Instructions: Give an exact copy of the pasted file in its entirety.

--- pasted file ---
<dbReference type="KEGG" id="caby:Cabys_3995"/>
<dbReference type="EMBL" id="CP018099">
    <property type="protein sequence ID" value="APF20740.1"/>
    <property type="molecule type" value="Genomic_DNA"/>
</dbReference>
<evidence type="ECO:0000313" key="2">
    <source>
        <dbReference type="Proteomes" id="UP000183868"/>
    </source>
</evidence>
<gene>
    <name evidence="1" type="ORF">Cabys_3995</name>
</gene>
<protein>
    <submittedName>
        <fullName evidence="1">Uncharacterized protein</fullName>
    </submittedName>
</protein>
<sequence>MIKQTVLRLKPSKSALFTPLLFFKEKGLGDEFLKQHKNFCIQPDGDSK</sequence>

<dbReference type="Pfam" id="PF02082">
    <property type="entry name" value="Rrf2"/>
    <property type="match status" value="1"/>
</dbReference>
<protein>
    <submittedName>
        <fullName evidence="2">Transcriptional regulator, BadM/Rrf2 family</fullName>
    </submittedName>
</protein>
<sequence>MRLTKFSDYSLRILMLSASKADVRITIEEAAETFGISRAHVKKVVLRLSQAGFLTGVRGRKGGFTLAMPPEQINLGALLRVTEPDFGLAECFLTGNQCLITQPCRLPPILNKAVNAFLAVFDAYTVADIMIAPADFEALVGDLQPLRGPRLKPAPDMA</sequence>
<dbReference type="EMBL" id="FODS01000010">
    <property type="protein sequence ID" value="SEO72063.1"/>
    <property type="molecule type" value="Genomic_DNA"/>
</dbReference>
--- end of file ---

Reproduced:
<dbReference type="KEGG" id="caby:Cabys_3995"/>
<dbReference type="EMBL" id="CP018099">
    <property type="protein sequence ID" value="APF20740.1"/>
    <property type="molecule type" value="Genomic_DNA"/>
</dbReference>
<evidence type="ECO:0000313" key="2">
    <source>
        <dbReference type="Proteomes" id="UP000183868"/>
    </source>
</evidence>
<gene>
    <name evidence="1" type="ORF">Cabys_3995</name>
</gene>
<protein>
    <submittedName>
        <fullName evidence="1">Uncharacterized protein</fullName>
    </submittedName>
</protein>
<sequence>MIKQTVLRLKPSKSALFTPLLFFKEKGLGDEFLKQHKNFCIQPDGDSK</sequence>

<dbReference type="Pfam" id="PF02082">
    <property type="entry name" value="Rrf2"/>
    <property type="match status" value="1"/>
</dbReference>
<protein>
    <submittedName>
        <fullName evidence="2">Transcriptional regulator, BadM/Rrf2 family</fullName>
    </submittedName>
</protein>
<sequence>MRLTKFSDYSLRILMLSASKADVRITIEEAAETFGISRAHVKKVVLRLSQAGFLTGVRGRKGGFTLAMPPEQINLGALLRVTEPDFGLAECFLTGNQCLITQPCRLPPILNKAVNAFLAVFDAYTVADIMIAPADFEALVGDLQPLRGPRLKPAPDMA</sequence>
<dbReference type="EMBL" id="FODS01000010">
    <property type="protein sequence ID" value="SEO72063.1"/>
    <property type="molecule type" value="Genomic_DNA"/>
</dbReference>